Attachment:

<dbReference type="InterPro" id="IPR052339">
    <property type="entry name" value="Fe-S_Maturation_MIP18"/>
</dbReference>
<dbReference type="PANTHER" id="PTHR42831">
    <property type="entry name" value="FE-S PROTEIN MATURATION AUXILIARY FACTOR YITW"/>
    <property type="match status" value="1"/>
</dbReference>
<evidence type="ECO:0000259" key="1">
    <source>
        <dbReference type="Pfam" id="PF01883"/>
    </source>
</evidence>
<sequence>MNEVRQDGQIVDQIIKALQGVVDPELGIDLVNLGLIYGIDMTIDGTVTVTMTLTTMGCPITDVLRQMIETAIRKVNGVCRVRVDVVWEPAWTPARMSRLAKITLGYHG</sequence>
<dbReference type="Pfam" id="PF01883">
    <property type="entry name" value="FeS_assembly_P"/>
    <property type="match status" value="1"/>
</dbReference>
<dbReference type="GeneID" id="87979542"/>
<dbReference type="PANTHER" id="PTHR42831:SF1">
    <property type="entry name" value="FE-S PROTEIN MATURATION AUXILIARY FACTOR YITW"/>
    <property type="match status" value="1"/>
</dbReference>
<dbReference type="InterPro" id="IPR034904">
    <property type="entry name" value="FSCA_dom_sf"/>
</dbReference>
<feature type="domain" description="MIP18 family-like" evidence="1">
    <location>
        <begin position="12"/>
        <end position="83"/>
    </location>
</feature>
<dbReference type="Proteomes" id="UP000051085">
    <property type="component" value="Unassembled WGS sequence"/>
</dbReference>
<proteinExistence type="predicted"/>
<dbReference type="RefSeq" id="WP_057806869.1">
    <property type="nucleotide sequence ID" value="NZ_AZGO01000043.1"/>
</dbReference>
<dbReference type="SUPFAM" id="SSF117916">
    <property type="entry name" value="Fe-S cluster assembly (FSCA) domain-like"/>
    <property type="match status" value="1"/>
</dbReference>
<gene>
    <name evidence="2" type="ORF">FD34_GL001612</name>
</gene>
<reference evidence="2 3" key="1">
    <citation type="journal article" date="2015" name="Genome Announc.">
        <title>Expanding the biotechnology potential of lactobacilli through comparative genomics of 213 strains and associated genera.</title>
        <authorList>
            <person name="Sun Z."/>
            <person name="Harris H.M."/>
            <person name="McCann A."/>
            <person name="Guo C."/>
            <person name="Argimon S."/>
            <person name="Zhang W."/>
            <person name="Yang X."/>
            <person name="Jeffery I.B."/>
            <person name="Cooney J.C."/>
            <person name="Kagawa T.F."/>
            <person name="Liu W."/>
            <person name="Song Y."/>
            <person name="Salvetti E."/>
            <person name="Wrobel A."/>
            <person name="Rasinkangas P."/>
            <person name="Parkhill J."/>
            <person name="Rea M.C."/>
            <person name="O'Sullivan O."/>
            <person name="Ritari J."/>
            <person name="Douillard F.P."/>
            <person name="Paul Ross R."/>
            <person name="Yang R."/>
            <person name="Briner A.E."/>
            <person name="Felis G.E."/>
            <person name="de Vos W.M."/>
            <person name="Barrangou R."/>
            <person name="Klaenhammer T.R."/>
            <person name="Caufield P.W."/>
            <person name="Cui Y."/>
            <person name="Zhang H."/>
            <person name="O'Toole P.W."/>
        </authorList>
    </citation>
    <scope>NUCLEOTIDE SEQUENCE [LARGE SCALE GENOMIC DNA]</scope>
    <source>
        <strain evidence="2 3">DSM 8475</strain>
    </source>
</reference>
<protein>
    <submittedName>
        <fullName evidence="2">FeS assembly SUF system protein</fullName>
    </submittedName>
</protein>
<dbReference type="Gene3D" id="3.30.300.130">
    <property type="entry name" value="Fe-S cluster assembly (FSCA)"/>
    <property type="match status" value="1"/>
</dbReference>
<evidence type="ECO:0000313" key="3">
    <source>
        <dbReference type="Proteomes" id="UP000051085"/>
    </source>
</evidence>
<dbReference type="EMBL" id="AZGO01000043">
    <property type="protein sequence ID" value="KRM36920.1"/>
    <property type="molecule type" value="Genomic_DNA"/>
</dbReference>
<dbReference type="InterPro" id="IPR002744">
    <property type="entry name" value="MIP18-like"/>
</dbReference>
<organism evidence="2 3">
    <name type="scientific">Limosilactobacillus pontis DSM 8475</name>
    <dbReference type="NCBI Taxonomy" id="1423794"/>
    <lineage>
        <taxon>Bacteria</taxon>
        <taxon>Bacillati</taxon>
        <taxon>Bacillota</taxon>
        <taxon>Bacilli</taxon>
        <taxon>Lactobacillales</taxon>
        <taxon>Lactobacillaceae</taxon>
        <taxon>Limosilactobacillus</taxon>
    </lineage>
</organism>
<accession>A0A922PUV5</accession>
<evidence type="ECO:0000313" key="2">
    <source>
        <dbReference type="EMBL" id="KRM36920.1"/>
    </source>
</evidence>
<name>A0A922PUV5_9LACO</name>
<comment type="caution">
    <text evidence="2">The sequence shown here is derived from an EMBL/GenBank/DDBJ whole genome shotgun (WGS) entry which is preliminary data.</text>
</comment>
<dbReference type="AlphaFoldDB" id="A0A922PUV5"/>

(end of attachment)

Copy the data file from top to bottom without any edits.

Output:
<dbReference type="InterPro" id="IPR052339">
    <property type="entry name" value="Fe-S_Maturation_MIP18"/>
</dbReference>
<dbReference type="PANTHER" id="PTHR42831">
    <property type="entry name" value="FE-S PROTEIN MATURATION AUXILIARY FACTOR YITW"/>
    <property type="match status" value="1"/>
</dbReference>
<evidence type="ECO:0000259" key="1">
    <source>
        <dbReference type="Pfam" id="PF01883"/>
    </source>
</evidence>
<sequence>MNEVRQDGQIVDQIIKALQGVVDPELGIDLVNLGLIYGIDMTIDGTVTVTMTLTTMGCPITDVLRQMIETAIRKVNGVCRVRVDVVWEPAWTPARMSRLAKITLGYHG</sequence>
<dbReference type="Pfam" id="PF01883">
    <property type="entry name" value="FeS_assembly_P"/>
    <property type="match status" value="1"/>
</dbReference>
<dbReference type="GeneID" id="87979542"/>
<dbReference type="PANTHER" id="PTHR42831:SF1">
    <property type="entry name" value="FE-S PROTEIN MATURATION AUXILIARY FACTOR YITW"/>
    <property type="match status" value="1"/>
</dbReference>
<dbReference type="InterPro" id="IPR034904">
    <property type="entry name" value="FSCA_dom_sf"/>
</dbReference>
<feature type="domain" description="MIP18 family-like" evidence="1">
    <location>
        <begin position="12"/>
        <end position="83"/>
    </location>
</feature>
<dbReference type="Proteomes" id="UP000051085">
    <property type="component" value="Unassembled WGS sequence"/>
</dbReference>
<proteinExistence type="predicted"/>
<dbReference type="RefSeq" id="WP_057806869.1">
    <property type="nucleotide sequence ID" value="NZ_AZGO01000043.1"/>
</dbReference>
<dbReference type="SUPFAM" id="SSF117916">
    <property type="entry name" value="Fe-S cluster assembly (FSCA) domain-like"/>
    <property type="match status" value="1"/>
</dbReference>
<gene>
    <name evidence="2" type="ORF">FD34_GL001612</name>
</gene>
<reference evidence="2 3" key="1">
    <citation type="journal article" date="2015" name="Genome Announc.">
        <title>Expanding the biotechnology potential of lactobacilli through comparative genomics of 213 strains and associated genera.</title>
        <authorList>
            <person name="Sun Z."/>
            <person name="Harris H.M."/>
            <person name="McCann A."/>
            <person name="Guo C."/>
            <person name="Argimon S."/>
            <person name="Zhang W."/>
            <person name="Yang X."/>
            <person name="Jeffery I.B."/>
            <person name="Cooney J.C."/>
            <person name="Kagawa T.F."/>
            <person name="Liu W."/>
            <person name="Song Y."/>
            <person name="Salvetti E."/>
            <person name="Wrobel A."/>
            <person name="Rasinkangas P."/>
            <person name="Parkhill J."/>
            <person name="Rea M.C."/>
            <person name="O'Sullivan O."/>
            <person name="Ritari J."/>
            <person name="Douillard F.P."/>
            <person name="Paul Ross R."/>
            <person name="Yang R."/>
            <person name="Briner A.E."/>
            <person name="Felis G.E."/>
            <person name="de Vos W.M."/>
            <person name="Barrangou R."/>
            <person name="Klaenhammer T.R."/>
            <person name="Caufield P.W."/>
            <person name="Cui Y."/>
            <person name="Zhang H."/>
            <person name="O'Toole P.W."/>
        </authorList>
    </citation>
    <scope>NUCLEOTIDE SEQUENCE [LARGE SCALE GENOMIC DNA]</scope>
    <source>
        <strain evidence="2 3">DSM 8475</strain>
    </source>
</reference>
<protein>
    <submittedName>
        <fullName evidence="2">FeS assembly SUF system protein</fullName>
    </submittedName>
</protein>
<dbReference type="Gene3D" id="3.30.300.130">
    <property type="entry name" value="Fe-S cluster assembly (FSCA)"/>
    <property type="match status" value="1"/>
</dbReference>
<evidence type="ECO:0000313" key="3">
    <source>
        <dbReference type="Proteomes" id="UP000051085"/>
    </source>
</evidence>
<dbReference type="EMBL" id="AZGO01000043">
    <property type="protein sequence ID" value="KRM36920.1"/>
    <property type="molecule type" value="Genomic_DNA"/>
</dbReference>
<dbReference type="InterPro" id="IPR002744">
    <property type="entry name" value="MIP18-like"/>
</dbReference>
<organism evidence="2 3">
    <name type="scientific">Limosilactobacillus pontis DSM 8475</name>
    <dbReference type="NCBI Taxonomy" id="1423794"/>
    <lineage>
        <taxon>Bacteria</taxon>
        <taxon>Bacillati</taxon>
        <taxon>Bacillota</taxon>
        <taxon>Bacilli</taxon>
        <taxon>Lactobacillales</taxon>
        <taxon>Lactobacillaceae</taxon>
        <taxon>Limosilactobacillus</taxon>
    </lineage>
</organism>
<accession>A0A922PUV5</accession>
<evidence type="ECO:0000313" key="2">
    <source>
        <dbReference type="EMBL" id="KRM36920.1"/>
    </source>
</evidence>
<name>A0A922PUV5_9LACO</name>
<comment type="caution">
    <text evidence="2">The sequence shown here is derived from an EMBL/GenBank/DDBJ whole genome shotgun (WGS) entry which is preliminary data.</text>
</comment>
<dbReference type="AlphaFoldDB" id="A0A922PUV5"/>